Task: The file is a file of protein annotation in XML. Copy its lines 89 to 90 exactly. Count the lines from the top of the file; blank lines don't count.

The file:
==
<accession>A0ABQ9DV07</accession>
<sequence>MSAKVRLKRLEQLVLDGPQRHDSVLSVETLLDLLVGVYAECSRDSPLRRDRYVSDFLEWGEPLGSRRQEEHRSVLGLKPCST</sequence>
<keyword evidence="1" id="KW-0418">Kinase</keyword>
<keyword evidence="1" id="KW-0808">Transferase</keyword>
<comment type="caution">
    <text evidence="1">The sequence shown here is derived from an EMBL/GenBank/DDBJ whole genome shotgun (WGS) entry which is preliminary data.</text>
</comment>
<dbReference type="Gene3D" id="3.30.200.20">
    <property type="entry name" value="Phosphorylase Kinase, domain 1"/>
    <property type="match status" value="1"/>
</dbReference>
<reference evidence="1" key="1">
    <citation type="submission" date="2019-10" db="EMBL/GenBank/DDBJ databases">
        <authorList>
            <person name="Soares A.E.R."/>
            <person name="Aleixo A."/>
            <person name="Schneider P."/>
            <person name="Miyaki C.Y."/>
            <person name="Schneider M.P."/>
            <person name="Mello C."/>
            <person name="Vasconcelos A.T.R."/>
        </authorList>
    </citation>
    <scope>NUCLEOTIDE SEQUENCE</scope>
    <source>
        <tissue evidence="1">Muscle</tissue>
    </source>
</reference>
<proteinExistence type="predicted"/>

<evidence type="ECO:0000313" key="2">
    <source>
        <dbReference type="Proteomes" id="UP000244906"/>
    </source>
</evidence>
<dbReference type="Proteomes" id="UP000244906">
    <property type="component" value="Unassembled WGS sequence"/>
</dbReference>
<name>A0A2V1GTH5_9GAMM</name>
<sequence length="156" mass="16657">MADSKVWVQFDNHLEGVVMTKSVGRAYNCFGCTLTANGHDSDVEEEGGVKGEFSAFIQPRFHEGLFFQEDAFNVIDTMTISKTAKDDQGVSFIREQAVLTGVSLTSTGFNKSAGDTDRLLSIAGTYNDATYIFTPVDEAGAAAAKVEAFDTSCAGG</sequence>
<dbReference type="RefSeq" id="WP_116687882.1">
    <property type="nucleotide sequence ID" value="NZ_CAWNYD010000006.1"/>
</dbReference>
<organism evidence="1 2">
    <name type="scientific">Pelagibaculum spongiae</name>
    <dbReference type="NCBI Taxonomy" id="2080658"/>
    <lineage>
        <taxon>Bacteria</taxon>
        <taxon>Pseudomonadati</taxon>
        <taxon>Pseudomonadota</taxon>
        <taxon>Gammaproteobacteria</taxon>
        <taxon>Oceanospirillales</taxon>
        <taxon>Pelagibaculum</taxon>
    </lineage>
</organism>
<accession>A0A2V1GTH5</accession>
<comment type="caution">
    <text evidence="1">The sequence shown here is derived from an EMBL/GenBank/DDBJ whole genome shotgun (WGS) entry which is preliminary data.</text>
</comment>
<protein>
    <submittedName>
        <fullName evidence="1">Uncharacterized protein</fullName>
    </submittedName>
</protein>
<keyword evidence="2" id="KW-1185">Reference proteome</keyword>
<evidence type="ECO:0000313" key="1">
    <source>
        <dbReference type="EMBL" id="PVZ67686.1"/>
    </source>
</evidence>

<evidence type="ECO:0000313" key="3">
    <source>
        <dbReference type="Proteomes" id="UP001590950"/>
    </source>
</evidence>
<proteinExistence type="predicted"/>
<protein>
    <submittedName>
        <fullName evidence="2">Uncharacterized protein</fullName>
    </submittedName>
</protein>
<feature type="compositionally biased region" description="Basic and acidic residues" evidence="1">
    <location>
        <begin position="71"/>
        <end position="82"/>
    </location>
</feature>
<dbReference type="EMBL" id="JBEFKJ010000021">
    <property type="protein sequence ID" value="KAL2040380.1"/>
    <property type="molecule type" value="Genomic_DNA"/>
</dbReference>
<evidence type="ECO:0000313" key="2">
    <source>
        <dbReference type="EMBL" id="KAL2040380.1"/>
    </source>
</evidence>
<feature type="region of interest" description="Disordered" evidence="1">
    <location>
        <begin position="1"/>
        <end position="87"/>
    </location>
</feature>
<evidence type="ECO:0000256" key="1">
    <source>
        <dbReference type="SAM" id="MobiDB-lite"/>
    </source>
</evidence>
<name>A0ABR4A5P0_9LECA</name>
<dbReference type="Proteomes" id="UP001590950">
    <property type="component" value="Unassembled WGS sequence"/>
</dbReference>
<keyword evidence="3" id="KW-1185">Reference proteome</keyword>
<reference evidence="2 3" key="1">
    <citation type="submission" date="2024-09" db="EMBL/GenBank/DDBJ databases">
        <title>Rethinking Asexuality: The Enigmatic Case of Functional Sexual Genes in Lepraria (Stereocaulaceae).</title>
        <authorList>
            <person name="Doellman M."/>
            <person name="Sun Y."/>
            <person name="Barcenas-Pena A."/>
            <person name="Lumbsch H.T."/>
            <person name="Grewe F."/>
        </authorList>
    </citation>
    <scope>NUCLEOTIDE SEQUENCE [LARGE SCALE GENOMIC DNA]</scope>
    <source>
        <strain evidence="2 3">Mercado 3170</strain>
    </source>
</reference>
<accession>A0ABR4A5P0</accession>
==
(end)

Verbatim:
    <property type="molecule type" value="Genomic_DNA"/>
</dbReference>